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OMAHA, Neb. (AP) — Only two years after historic flooding along the Missouri River ravaged parts of Nebraska, Iowa, Kansas and Missouri, officials are now dealing with what's shaping up to be one of river's driest years.

The U.S. Army Corps of Engineers said Thursday the forecast from last month hasn't changed: Significantly less water is expected to flow into the river this year because conditions remain so dry and snowpack is below normal levels.

The Corps estimated Thursday 17.9 million acre feet of water will flow into the river this year. That is only about 69 percent of the average of 25.8 million acre feet, which would make this year the 22nd driest in the upper basin since 1898.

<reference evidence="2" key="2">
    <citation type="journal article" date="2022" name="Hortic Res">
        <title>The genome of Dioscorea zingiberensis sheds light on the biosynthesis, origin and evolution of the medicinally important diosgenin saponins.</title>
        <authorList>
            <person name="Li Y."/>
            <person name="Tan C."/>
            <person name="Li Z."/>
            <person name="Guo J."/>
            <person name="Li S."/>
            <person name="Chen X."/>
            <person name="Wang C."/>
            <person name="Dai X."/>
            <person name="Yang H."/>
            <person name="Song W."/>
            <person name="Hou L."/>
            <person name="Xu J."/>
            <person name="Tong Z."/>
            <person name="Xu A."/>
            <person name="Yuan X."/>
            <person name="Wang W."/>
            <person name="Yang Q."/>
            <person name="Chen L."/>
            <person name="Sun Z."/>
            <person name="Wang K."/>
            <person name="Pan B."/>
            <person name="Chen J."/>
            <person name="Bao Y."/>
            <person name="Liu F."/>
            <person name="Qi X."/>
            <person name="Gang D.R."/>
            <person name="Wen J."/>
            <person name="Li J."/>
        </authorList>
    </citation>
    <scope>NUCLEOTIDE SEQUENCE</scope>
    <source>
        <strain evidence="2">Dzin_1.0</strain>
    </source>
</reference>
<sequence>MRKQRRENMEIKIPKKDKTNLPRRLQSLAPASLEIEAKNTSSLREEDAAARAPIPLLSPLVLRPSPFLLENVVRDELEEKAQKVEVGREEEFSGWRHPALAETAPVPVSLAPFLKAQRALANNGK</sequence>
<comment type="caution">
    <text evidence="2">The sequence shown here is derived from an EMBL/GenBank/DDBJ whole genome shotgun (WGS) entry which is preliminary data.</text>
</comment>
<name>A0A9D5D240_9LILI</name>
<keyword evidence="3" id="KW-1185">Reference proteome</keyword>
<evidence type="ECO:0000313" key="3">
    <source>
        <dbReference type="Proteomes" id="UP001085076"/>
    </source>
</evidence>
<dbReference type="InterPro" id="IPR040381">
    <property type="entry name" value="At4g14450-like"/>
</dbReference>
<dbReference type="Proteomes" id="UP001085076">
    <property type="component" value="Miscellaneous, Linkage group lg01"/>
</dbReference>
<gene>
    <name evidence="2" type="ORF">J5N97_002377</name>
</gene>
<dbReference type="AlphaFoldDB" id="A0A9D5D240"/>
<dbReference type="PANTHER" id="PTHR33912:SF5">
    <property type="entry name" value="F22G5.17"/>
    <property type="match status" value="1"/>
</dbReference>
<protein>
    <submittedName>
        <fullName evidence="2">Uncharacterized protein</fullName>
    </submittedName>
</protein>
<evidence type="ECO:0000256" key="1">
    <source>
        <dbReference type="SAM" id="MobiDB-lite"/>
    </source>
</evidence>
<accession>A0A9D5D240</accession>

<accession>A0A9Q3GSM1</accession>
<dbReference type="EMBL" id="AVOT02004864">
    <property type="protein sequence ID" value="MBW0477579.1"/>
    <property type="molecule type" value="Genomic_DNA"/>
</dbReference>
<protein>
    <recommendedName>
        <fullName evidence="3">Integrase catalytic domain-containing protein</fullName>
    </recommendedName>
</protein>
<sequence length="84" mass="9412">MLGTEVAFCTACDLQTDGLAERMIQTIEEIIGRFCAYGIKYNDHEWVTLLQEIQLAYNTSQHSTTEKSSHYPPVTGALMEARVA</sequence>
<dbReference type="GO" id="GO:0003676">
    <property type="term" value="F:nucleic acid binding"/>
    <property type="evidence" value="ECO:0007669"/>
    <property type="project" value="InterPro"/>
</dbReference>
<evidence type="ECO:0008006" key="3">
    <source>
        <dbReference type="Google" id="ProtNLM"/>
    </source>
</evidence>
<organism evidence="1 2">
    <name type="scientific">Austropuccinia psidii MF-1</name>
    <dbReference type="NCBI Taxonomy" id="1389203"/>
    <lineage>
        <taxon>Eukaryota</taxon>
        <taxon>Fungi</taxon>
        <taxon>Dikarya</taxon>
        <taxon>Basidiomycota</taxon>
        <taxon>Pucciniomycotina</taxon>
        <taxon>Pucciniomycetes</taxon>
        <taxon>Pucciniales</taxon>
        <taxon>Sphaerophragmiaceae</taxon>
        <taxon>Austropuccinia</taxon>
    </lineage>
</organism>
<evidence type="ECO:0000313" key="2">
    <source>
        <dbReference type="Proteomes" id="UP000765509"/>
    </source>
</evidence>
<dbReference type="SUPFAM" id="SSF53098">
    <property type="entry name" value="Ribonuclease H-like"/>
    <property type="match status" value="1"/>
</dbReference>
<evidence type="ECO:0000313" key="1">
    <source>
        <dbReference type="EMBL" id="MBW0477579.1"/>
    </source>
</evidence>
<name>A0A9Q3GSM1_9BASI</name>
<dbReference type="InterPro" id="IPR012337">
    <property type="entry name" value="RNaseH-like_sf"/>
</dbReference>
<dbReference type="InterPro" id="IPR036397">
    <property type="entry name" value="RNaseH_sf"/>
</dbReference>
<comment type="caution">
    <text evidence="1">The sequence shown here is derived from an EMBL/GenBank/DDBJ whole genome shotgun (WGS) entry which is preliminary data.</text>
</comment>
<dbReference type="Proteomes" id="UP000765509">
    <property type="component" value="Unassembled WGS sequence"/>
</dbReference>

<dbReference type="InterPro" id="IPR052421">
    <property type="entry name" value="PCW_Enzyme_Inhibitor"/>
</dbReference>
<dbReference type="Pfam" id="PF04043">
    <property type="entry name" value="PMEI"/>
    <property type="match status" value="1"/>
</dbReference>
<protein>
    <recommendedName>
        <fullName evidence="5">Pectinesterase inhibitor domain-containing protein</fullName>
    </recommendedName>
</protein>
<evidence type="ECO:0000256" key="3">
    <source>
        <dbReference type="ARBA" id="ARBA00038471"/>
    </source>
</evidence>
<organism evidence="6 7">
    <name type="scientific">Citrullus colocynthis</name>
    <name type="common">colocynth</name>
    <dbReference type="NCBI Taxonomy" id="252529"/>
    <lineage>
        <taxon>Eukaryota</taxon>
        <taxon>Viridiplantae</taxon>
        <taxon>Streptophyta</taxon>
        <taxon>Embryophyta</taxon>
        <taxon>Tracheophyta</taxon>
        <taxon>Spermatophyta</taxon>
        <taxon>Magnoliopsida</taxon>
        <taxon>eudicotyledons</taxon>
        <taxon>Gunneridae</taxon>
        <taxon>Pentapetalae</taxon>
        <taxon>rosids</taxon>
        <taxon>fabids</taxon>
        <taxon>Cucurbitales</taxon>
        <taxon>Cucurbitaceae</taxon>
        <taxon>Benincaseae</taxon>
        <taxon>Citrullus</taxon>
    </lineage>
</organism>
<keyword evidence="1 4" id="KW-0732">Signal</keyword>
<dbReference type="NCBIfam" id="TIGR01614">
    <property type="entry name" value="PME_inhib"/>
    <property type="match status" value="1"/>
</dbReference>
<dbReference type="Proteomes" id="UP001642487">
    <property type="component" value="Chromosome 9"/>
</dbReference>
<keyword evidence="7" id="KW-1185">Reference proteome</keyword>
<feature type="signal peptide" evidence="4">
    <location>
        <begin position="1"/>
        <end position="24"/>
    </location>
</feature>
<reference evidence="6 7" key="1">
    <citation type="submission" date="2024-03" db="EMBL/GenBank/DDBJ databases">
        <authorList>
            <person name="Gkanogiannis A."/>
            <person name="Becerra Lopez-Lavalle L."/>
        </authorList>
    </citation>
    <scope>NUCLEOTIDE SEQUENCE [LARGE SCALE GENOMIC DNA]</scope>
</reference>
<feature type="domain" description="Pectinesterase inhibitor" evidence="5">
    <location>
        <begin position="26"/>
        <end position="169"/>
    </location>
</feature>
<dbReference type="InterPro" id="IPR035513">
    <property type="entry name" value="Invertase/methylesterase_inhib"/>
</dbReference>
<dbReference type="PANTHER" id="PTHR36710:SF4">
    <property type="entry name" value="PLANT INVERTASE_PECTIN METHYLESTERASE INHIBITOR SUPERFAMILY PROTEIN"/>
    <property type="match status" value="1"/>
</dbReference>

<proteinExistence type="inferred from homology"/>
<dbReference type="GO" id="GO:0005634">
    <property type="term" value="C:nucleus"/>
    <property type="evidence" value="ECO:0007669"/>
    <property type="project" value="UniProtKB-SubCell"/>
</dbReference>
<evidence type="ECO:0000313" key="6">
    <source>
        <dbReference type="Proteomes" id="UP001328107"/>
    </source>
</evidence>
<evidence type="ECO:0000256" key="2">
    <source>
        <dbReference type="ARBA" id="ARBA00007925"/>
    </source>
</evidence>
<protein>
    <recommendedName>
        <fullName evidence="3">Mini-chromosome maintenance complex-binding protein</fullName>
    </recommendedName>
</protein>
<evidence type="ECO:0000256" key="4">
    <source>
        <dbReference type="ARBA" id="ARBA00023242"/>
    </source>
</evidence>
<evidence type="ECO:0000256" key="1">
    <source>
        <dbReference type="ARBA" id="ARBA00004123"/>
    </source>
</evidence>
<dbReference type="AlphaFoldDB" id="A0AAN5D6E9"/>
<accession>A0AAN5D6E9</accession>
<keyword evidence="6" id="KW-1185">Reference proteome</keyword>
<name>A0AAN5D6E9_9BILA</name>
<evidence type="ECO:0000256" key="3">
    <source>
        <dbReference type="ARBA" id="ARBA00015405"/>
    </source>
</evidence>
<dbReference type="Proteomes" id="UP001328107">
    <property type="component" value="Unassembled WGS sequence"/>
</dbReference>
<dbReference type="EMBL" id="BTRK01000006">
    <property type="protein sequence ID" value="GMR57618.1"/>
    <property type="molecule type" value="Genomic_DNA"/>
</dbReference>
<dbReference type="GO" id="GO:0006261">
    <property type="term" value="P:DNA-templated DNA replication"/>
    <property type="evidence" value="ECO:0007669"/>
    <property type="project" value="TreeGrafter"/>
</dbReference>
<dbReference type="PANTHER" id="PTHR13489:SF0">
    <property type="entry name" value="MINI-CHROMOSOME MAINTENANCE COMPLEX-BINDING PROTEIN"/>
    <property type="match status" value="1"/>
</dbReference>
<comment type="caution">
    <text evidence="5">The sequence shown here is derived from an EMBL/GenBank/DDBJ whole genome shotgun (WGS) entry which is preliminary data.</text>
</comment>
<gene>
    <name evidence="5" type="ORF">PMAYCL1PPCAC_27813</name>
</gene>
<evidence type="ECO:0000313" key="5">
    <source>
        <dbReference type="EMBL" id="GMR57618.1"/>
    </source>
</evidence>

Currently, the amount of water being released from Gavins Point Dam on the Nebraska-South Dakota border is around 29,500 cubic feet per second and is expected to be about 30,000 cubic feet per second through July 1. But, the Corps said, if runoff remains low, the release would lowered about 1,000 cubic feet per second below the full-service levels for the second half of the season.

Based on current runoff forecasts, winter releases from Gavins Point Dam are expected be at the minimum rate of 12,000 cubic feet per second, the Corps said.

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